Florida (Amendment 2): Allows the use of marijuana for the treatment of 10 specified conditions as well as "other debilitating medical conditions of the same kind or class as or comparable to those enumerated." Authorizes production and distribution by state-licensed medical marijuana treatment centers. Full text. As a constitutional amendment, the initiative needs approval from 60 percent of voters to pass. Support for the measure in 10 polls conducted this year, including two last month, averages 69 percent. Opposition averages 24 percent, with 7 percent undecided.

Maine (Question 1): Legalizes marijuana for recreational use, allows home cultivation and sharing, and authorizes production and distribution by state-licensed businesses, which can allow on-site consumption with a special license. Full text. Support for the measure in two polls conducted this year—one on March and one in September—averages 53 percent. Opposition averages 40 percent, with 7 percent undecided.

Massachusetts (Question 4): Legalizes marijuana for recreational use, allows home cultivation and sharing, and authorizes production and distribution by state-licensed businesses, which can allow on-site consumption with local approval. Full text. Support for the measure in seven polls conducted this year, including two last month, averages 50 percent. Opposition averages 42 percent, with 8 percent undecided.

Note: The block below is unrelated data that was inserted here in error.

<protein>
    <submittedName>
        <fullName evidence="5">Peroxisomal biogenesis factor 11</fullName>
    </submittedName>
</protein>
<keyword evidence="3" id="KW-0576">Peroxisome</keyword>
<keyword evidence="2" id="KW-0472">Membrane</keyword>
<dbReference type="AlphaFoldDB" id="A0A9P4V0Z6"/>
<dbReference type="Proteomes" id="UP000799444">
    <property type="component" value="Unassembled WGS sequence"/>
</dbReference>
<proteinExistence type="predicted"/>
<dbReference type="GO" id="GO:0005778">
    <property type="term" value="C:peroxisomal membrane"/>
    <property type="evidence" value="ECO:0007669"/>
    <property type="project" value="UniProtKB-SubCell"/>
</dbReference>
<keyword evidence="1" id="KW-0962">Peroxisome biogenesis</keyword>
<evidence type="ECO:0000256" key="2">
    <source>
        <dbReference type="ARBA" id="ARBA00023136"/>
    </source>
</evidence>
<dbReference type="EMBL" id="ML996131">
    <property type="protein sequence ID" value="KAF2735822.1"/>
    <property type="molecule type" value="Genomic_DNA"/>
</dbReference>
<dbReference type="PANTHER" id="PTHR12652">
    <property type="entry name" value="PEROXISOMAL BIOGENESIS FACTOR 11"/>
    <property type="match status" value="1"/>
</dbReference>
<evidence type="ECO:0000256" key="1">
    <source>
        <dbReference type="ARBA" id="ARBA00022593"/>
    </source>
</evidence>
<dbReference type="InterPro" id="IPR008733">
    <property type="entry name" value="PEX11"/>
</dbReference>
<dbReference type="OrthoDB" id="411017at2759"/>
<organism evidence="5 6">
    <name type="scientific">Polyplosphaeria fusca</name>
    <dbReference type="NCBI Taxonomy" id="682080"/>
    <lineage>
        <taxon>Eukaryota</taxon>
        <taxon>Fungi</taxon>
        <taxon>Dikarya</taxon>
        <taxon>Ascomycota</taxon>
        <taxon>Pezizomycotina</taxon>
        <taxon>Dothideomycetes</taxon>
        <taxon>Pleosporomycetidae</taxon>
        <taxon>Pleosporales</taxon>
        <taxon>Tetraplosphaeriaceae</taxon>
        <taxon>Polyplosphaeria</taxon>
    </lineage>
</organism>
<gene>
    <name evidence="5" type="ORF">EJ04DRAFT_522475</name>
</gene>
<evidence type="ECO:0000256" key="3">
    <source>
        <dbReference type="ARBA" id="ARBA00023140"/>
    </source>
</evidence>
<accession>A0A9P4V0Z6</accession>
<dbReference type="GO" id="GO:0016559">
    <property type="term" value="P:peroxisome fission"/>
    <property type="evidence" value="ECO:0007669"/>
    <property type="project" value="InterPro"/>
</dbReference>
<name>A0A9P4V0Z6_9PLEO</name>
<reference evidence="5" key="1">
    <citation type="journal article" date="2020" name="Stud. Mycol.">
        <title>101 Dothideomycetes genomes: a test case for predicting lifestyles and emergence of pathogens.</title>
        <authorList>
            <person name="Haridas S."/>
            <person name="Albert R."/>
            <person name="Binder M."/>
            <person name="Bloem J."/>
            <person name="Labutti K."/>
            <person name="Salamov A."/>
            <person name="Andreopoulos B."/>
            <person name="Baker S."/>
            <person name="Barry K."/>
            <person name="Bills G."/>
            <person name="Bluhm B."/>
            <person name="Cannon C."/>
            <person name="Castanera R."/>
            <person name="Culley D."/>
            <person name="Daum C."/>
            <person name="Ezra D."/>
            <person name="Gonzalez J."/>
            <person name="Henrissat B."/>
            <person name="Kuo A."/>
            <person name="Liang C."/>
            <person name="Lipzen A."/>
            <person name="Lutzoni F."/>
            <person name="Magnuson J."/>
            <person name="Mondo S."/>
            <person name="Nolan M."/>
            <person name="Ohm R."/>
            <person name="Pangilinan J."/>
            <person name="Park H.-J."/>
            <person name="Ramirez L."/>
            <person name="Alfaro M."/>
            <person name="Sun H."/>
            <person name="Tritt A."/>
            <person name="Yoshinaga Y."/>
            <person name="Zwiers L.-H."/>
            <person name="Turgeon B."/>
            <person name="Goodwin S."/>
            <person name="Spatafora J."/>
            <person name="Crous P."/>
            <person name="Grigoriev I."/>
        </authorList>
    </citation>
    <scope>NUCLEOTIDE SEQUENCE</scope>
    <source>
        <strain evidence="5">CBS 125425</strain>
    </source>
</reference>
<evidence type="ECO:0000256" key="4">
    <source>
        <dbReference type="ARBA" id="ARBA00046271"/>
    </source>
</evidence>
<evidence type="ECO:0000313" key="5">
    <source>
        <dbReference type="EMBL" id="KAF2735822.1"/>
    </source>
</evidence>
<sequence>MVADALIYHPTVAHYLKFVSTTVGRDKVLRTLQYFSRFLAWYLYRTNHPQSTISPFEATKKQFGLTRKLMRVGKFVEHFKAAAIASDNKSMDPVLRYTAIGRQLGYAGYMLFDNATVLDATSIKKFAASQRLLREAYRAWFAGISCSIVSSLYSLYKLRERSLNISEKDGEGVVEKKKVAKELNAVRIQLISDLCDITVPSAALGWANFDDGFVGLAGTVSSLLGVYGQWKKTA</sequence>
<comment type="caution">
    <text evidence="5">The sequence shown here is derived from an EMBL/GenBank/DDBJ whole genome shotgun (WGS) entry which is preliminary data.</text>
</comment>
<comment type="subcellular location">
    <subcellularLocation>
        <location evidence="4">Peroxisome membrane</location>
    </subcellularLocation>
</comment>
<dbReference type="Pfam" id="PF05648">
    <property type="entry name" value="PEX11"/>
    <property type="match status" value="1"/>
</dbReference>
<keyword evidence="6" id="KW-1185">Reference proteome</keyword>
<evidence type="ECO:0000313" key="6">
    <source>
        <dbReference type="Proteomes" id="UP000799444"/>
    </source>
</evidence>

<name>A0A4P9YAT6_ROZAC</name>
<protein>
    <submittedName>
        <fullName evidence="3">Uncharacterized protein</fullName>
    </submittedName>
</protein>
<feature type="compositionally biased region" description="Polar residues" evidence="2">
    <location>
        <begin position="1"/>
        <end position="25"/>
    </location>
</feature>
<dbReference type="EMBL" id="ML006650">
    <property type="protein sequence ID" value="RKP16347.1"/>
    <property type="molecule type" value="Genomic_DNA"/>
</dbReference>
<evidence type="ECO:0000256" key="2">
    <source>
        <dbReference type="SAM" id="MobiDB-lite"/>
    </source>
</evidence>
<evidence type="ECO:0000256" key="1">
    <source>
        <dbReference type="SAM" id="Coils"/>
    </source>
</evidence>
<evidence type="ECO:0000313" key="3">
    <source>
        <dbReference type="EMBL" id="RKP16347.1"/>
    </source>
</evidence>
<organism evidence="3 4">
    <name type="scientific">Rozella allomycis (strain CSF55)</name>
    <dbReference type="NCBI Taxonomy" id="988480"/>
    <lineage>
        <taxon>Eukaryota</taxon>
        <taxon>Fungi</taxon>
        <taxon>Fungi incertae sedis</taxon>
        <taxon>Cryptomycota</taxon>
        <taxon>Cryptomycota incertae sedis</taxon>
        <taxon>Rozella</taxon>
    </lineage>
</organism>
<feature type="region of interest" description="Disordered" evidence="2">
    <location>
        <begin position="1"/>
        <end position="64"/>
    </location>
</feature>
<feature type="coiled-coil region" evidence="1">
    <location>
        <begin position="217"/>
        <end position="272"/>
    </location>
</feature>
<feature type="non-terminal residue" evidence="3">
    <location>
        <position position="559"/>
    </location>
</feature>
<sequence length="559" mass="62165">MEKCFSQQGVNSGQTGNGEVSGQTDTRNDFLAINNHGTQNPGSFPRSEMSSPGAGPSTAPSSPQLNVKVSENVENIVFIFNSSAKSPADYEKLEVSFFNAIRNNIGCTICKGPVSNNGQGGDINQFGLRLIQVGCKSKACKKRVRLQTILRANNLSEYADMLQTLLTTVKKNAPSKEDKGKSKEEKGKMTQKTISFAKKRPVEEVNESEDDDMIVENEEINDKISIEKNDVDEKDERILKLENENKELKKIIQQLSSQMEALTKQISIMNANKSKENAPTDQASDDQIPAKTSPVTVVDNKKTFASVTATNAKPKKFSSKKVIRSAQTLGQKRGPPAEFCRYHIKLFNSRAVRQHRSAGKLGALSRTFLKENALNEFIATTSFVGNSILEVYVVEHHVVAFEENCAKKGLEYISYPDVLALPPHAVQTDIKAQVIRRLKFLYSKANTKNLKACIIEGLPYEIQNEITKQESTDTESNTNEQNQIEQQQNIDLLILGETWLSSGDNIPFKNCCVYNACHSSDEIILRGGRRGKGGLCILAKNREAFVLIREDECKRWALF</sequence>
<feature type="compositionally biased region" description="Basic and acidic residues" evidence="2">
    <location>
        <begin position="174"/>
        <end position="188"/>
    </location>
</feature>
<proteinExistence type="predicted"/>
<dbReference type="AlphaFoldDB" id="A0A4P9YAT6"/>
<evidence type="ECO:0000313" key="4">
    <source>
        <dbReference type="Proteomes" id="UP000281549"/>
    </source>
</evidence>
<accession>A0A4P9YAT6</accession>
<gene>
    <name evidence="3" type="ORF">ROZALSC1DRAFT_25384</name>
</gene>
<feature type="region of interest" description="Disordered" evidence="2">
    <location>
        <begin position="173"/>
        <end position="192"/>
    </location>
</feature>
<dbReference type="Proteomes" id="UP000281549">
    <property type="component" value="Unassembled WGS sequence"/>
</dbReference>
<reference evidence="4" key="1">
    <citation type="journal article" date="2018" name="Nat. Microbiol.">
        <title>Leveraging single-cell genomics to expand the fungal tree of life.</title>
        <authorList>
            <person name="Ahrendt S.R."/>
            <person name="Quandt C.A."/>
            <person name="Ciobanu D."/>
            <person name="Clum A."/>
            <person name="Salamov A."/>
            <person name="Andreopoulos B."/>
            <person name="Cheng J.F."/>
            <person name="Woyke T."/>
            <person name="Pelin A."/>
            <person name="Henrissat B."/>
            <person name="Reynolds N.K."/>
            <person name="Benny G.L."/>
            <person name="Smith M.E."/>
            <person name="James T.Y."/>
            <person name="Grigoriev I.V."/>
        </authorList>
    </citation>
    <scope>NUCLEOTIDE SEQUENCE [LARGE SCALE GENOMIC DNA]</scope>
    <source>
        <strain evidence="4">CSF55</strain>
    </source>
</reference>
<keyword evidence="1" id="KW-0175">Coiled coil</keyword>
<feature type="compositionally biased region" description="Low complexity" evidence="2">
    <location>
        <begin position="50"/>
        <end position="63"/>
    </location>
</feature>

Montana (I-182): Allows production and distribution of marijuana by state-licensed providers for treatment of specified medical conditions and others subsequently added by the legislature. Full text. Although medical use has been legal in Montana since 2004, patients' access to marijuana is severely limited due to a 2011 legislative crackdown. I could not find any polling numbers for I-182, but the 2004 initiative passed with 62 percent of the vote.

Nevada (Question 2): Legalizes marijuana for recreational use, allows home cultivation and sharing, and authorizes production and distribution by state-licensed businesses, which cannot allow on-site consumption without new state legislation and local approval. Full text. Support for the measure in five polls conducted this year, including three last month, averages 51 percent. Opposition averages 40 percent, with 9 percent undecided.

North Dakota (Initiated Statutory Measure 5): Allows the use of marijuana for treatment of specified "debilitating medical conditions" and others added by the legislature. Authorizes production and distribution of medical marijuana by state-registered, nonprofit "compassion centers." Full text. In a 2014 poll of likely voters by the University of North Dakota College of Business and Public Administration, 47 percent said marijuana should be legal for medical use, 41 percent said it shouldn't, and 9 percent were neutral. I did not find any polls that asked specifically about the 2016 initiative.